Fossil fuel-conscious financing decisions add wrinkle to North American LNG market
Some banks considering carbon footprint when lending
Long-term supply contract woes still the main challenge
Houston — Signing long-term supply agreements may not be the only challenge North American liquefaction developers face when seeking financing for construction.
Their carbon footprint also increasingly matters.
The move away from fossil fuels by some banks and non-traditional leaders raises questions about whether there will be sufficient funding sources for the growing list of planned projects in the US, Canada, and Mexico. It also adds a new wrinkle for the market to consider, as it weighs how much new capacity will be added through the middle to latter half of the decade.
"Unfortunately, oil and gas companies are not the only ones being asked to reduce greenhouse gas emissions — project financers are too," Poten & Partners finance adviser Melanie Lovatt said in a presentation Sept. 9 during a virtual version of the annual Gastech conference.
BNP Paribas and Goldman Sachs are among major banks that are placing limits on financing projects in the oil and gas sectors. Some lenders and investors are treating gas and LNG more favorably than oil and coal, but others are not. Restrictions on funding shale gas will have an impact on liquefaction developers that depend on that gas to feed their terminals.
"Given the pressure on financers to confirm a cleaner agenda, it could be very important," Lovatt said. "Going forward, I think it's going to be a good space to watch in the industry."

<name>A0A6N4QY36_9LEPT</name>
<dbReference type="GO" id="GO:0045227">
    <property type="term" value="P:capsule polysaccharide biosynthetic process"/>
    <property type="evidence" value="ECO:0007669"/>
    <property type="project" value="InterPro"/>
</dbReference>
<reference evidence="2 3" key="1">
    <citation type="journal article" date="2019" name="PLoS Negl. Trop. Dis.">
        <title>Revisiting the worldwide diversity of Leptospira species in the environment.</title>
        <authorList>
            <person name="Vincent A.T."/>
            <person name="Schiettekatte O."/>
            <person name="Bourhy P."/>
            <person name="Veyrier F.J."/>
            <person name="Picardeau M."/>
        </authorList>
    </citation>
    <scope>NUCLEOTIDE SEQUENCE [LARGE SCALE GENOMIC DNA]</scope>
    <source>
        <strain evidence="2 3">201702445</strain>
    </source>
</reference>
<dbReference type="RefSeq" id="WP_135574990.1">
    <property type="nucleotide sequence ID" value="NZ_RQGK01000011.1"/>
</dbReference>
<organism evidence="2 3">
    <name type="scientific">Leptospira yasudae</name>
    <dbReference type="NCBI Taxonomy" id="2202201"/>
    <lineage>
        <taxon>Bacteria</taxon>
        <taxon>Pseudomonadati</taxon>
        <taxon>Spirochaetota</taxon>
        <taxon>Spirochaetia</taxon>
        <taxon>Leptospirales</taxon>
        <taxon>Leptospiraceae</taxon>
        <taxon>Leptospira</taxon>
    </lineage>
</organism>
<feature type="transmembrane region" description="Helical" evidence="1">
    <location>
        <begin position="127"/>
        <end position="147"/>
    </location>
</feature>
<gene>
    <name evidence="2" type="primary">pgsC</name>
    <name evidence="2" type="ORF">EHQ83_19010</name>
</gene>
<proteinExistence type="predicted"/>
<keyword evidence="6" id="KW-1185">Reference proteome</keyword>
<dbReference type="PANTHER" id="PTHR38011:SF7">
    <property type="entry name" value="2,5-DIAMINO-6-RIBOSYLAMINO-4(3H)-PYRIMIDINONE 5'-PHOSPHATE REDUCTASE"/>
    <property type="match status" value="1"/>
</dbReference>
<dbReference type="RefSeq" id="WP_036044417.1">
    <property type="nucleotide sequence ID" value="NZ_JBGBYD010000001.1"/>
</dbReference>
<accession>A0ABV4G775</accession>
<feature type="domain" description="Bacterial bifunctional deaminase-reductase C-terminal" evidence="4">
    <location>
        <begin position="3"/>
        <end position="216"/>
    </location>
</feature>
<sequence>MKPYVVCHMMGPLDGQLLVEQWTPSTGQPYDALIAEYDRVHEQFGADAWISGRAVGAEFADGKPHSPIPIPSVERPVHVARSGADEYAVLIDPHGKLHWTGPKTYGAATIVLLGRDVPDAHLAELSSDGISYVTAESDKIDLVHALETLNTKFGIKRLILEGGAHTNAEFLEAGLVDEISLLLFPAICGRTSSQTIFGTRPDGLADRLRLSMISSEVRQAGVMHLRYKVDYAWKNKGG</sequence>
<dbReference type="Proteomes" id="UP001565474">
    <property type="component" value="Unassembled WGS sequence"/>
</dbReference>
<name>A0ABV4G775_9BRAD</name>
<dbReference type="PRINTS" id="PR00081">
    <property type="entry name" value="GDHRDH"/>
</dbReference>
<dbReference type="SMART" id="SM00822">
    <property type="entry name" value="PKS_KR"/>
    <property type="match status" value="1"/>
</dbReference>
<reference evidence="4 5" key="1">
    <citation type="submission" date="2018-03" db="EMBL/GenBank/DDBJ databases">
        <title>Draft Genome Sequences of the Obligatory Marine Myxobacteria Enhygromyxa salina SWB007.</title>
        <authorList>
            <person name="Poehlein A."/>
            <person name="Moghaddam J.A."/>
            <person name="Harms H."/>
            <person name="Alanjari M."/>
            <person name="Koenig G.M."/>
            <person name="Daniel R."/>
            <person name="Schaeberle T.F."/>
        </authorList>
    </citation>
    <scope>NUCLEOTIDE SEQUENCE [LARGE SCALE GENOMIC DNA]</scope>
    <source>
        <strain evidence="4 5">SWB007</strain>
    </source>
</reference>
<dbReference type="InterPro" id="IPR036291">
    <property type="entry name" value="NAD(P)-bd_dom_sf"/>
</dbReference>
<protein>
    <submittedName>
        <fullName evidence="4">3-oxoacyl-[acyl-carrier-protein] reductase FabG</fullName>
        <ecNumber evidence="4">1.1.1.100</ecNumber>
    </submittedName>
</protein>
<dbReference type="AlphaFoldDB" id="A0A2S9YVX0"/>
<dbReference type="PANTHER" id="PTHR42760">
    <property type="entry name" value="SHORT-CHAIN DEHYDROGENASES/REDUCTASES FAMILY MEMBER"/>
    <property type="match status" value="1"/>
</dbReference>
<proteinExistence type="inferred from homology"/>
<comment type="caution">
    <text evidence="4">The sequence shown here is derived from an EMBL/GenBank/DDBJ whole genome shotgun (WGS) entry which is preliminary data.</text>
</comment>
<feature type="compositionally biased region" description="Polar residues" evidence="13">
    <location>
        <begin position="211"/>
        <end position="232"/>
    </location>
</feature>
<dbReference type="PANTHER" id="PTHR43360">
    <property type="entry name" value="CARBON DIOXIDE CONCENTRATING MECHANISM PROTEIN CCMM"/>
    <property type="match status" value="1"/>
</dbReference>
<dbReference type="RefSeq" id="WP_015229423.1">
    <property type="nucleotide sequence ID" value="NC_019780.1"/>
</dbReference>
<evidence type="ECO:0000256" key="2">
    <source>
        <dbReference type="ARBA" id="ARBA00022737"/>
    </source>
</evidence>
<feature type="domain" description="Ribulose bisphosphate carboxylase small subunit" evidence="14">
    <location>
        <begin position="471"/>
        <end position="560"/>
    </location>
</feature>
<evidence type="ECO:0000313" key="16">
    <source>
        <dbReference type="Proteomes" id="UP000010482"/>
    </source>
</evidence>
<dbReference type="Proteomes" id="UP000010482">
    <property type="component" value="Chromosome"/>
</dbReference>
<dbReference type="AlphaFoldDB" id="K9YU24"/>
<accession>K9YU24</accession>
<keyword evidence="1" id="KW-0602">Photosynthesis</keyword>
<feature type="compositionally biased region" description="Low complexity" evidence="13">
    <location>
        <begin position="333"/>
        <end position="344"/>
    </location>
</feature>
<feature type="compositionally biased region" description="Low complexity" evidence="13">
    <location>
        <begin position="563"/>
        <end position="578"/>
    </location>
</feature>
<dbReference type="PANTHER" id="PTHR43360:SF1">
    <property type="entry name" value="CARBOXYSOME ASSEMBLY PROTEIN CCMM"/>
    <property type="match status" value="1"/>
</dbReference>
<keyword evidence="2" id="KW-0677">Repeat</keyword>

In the US, there are more than a dozen active LNG projects that have yet to make a final investment decision. Many have delayed decisions until next year or beyond, or stopped providing updated timelines altogether.
While market considerations such as commercial talks are the main rub, some developers already appear to be trying to appeal to a broader array of lenders in an environmentally conscious world.
In July, NextDecade abandoned the development of a sixth liquefaction train at its proposed Rio Grande LNG export facility in Texas, saying technology would allow it to achieve the same total capacity with five units.
While the move could save on construction costs, NextDecade emphasized the impact the reduced footprint would have on cutting carbon emissions. Cheniere Energy is among existing US LNG exporters that have been able to optimize their trains to be able to liquefy more gas with the units than the volumes that were originally intended.
Market fundamentals will still be critical to whether North American LNG export projects that are currently on the board move forward or get scrapped.
Demand creation, especially in Southeast Asia, where LNG-to-power provides opportunities, could be one answer.
"This is an area where GDP growth is still pretty strong," Daniel Mallo, Société Générale's Asia-Pacific head of natural resources and infrastructure, said during a presentation at the conference. "Secondly, one could argue that Asia will probably get out of COVID-19 ahead of other regions, and possibly we will see a recovery in demand that will be a bit faster and fuller than in other markets. That will be conducive to LNG-to-power infrastructure."